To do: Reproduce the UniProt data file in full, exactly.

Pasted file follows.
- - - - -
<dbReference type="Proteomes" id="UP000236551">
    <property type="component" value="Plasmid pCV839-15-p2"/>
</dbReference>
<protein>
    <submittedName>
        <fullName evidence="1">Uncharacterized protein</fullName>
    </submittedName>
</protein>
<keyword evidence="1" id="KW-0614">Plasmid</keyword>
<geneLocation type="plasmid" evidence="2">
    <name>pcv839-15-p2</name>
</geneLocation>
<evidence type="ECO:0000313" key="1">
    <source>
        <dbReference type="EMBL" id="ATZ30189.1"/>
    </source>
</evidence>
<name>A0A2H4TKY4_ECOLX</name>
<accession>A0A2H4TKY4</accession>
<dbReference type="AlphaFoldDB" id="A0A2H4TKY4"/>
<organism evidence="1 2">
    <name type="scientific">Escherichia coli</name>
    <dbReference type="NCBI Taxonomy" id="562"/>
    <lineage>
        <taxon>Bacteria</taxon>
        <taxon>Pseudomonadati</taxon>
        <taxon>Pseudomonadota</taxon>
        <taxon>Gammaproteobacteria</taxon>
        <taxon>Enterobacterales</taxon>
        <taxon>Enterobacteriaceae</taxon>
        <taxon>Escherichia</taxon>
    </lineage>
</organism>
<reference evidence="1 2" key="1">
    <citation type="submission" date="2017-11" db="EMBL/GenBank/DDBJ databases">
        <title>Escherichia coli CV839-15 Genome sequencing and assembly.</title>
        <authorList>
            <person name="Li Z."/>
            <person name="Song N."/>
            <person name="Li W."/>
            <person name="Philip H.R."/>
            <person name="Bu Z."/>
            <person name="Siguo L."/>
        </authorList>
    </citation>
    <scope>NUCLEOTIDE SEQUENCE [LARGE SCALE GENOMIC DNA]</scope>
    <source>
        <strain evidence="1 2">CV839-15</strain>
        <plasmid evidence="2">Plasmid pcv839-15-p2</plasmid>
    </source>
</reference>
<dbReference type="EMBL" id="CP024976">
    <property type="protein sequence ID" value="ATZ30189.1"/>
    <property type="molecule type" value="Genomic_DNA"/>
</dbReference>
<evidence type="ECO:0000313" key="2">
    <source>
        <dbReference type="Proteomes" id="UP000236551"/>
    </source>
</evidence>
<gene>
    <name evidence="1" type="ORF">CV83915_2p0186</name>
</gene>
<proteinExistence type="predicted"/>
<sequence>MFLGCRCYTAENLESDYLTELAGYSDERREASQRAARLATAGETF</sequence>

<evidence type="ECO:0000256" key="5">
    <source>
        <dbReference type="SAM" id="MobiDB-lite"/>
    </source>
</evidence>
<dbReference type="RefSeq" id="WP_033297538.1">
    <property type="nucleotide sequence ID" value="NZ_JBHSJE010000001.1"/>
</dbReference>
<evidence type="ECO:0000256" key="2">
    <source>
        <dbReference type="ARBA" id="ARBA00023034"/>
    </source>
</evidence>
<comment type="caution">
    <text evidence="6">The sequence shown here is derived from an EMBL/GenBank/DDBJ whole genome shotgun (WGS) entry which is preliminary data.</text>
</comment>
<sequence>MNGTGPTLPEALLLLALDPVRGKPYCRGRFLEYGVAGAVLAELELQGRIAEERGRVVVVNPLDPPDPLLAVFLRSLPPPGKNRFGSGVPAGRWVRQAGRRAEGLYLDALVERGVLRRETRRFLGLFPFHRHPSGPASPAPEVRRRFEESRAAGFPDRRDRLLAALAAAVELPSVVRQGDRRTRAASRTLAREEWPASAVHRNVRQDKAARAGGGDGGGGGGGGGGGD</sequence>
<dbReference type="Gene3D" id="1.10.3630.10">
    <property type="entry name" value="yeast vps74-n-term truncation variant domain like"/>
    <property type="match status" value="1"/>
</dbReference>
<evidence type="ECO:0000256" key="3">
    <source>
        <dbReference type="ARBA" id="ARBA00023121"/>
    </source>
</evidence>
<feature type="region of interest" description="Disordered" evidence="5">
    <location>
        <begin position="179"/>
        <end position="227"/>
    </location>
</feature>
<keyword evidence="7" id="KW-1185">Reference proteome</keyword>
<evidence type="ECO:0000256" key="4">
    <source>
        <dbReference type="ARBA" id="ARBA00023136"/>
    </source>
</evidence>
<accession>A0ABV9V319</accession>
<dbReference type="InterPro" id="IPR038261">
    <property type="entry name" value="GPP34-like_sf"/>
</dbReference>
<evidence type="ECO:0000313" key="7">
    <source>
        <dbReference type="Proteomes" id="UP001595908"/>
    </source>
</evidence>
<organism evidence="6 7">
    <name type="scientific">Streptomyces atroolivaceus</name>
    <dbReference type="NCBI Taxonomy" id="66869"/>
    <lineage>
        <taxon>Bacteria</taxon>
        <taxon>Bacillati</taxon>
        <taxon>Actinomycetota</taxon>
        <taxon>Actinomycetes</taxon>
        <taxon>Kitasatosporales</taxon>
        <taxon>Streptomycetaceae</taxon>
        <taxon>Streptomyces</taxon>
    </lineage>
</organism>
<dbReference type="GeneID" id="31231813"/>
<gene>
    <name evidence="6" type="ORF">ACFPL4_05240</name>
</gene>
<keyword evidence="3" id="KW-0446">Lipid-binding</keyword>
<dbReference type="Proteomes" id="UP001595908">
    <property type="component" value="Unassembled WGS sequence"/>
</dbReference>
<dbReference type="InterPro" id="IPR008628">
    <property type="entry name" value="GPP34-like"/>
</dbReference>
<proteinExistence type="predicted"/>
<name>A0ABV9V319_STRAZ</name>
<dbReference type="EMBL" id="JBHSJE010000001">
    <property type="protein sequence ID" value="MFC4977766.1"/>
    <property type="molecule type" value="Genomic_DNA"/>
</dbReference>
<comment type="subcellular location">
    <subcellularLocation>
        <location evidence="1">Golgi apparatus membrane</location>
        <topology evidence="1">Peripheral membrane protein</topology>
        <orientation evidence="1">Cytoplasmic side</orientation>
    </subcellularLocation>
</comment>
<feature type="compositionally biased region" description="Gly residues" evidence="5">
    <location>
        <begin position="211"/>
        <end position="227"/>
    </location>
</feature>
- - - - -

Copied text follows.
<dbReference type="Proteomes" id="UP000236551">
    <property type="component" value="Plasmid pCV839-15-p2"/>
</dbReference>
<protein>
    <submittedName>
        <fullName evidence="1">Uncharacterized protein</fullName>
    </submittedName>
</protein>
<keyword evidence="1" id="KW-0614">Plasmid</keyword>
<geneLocation type="plasmid" evidence="2">
    <name>pcv839-15-p2</name>
</geneLocation>
<evidence type="ECO:0000313" key="1">
    <source>
        <dbReference type="EMBL" id="ATZ30189.1"/>
    </source>
</evidence>
<name>A0A2H4TKY4_ECOLX</name>
<accession>A0A2H4TKY4</accession>
<dbReference type="AlphaFoldDB" id="A0A2H4TKY4"/>
<organism evidence="1 2">
    <name type="scientific">Escherichia coli</name>
    <dbReference type="NCBI Taxonomy" id="562"/>
    <lineage>
        <taxon>Bacteria</taxon>
        <taxon>Pseudomonadati</taxon>
        <taxon>Pseudomonadota</taxon>
        <taxon>Gammaproteobacteria</taxon>
        <taxon>Enterobacterales</taxon>
        <taxon>Enterobacteriaceae</taxon>
        <taxon>Escherichia</taxon>
    </lineage>
</organism>
<reference evidence="1 2" key="1">
    <citation type="submission" date="2017-11" db="EMBL/GenBank/DDBJ databases">
        <title>Escherichia coli CV839-15 Genome sequencing and assembly.</title>
        <authorList>
            <person name="Li Z."/>
            <person name="Song N."/>
            <person name="Li W."/>
            <person name="Philip H.R."/>
            <person name="Bu Z."/>
            <person name="Siguo L."/>
        </authorList>
    </citation>
    <scope>NUCLEOTIDE SEQUENCE [LARGE SCALE GENOMIC DNA]</scope>
    <source>
        <strain evidence="1 2">CV839-15</strain>
        <plasmid evidence="2">Plasmid pcv839-15-p2</plasmid>
    </source>
</reference>
<dbReference type="EMBL" id="CP024976">
    <property type="protein sequence ID" value="ATZ30189.1"/>
    <property type="molecule type" value="Genomic_DNA"/>
</dbReference>
<evidence type="ECO:0000313" key="2">
    <source>
        <dbReference type="Proteomes" id="UP000236551"/>
    </source>
</evidence>
<gene>
    <name evidence="1" type="ORF">CV83915_2p0186</name>
</gene>
<proteinExistence type="predicted"/>
<sequence>MFLGCRCYTAENLESDYLTELAGYSDERREASQRAARLATAGETF</sequence>

<evidence type="ECO:0000256" key="5">
    <source>
        <dbReference type="SAM" id="MobiDB-lite"/>
    </source>
</evidence>
<dbReference type="RefSeq" id="WP_033297538.1">
    <property type="nucleotide sequence ID" value="NZ_JBHSJE010000001.1"/>
</dbReference>
<evidence type="ECO:0000256" key="2">
    <source>
        <dbReference type="ARBA" id="ARBA00023034"/>
    </source>
</evidence>
<comment type="caution">
    <text evidence="6">The sequence shown here is derived from an EMBL/GenBank/DDBJ whole genome shotgun (WGS) entry which is preliminary data.</text>
</comment>
<sequence>MNGTGPTLPEALLLLALDPVRGKPYCRGRFLEYGVAGAVLAELELQGRIAEERGRVVVVNPLDPPDPLLAVFLRSLPPPGKNRFGSGVPAGRWVRQAGRRAEGLYLDALVERGVLRRETRRFLGLFPFHRHPSGPASPAPEVRRRFEESRAAGFPDRRDRLLAALAAAVELPSVVRQGDRRTRAASRTLAREEWPASAVHRNVRQDKAARAGGGDGGGGGGGGGGGD</sequence>
<dbReference type="Gene3D" id="1.10.3630.10">
    <property type="entry name" value="yeast vps74-n-term truncation variant domain like"/>
    <property type="match status" value="1"/>
</dbReference>
<evidence type="ECO:0000256" key="3">
    <source>
        <dbReference type="ARBA" id="ARBA00023121"/>
    </source>
</evidence>
<feature type="region of interest" description="Disordered" evidence="5">
    <location>
        <begin position="179"/>
        <end position="227"/>
    </location>
</feature>
<keyword evidence="7" id="KW-1185">Reference proteome</keyword>
<evidence type="ECO:0000256" key="4">
    <source>
        <dbReference type="ARBA" id="ARBA00023136"/>
    </source>
</evidence>
<accession>A0ABV9V319</accession>
<dbReference type="InterPro" id="IPR038261">
    <property type="entry name" value="GPP34-like_sf"/>
</dbReference>
<evidence type="ECO:0000313" key="7">
    <source>
        <dbReference type="Proteomes" id="UP001595908"/>
    </source>
</evidence>
<organism evidence="6 7">
    <name type="scientific">Streptomyces atroolivaceus</name>
    <dbReference type="NCBI Taxonomy" id="66869"/>
    <lineage>
        <taxon>Bacteria</taxon>
        <taxon>Bacillati</taxon>
        <taxon>Actinomycetota</taxon>
        <taxon>Actinomycetes</taxon>
        <taxon>Kitasatosporales</taxon>
        <taxon>Streptomycetaceae</taxon>
        <taxon>Streptomyces</taxon>
    </lineage>
</organism>
<dbReference type="GeneID" id="31231813"/>
<gene>
    <name evidence="6" type="ORF">ACFPL4_05240</name>
</gene>
<keyword evidence="3" id="KW-0446">Lipid-binding</keyword>
<dbReference type="Proteomes" id="UP001595908">
    <property type="component" value="Unassembled WGS sequence"/>
</dbReference>
<dbReference type="InterPro" id="IPR008628">
    <property type="entry name" value="GPP34-like"/>
</dbReference>
<proteinExistence type="predicted"/>
<name>A0ABV9V319_STRAZ</name>
<dbReference type="EMBL" id="JBHSJE010000001">
    <property type="protein sequence ID" value="MFC4977766.1"/>
    <property type="molecule type" value="Genomic_DNA"/>
</dbReference>
<comment type="subcellular location">
    <subcellularLocation>
        <location evidence="1">Golgi apparatus membrane</location>
        <topology evidence="1">Peripheral membrane protein</topology>
        <orientation evidence="1">Cytoplasmic side</orientation>
    </subcellularLocation>
</comment>
<feature type="compositionally biased region" description="Gly residues" evidence="5">
    <location>
        <begin position="211"/>
        <end position="227"/>
    </location>
</feature>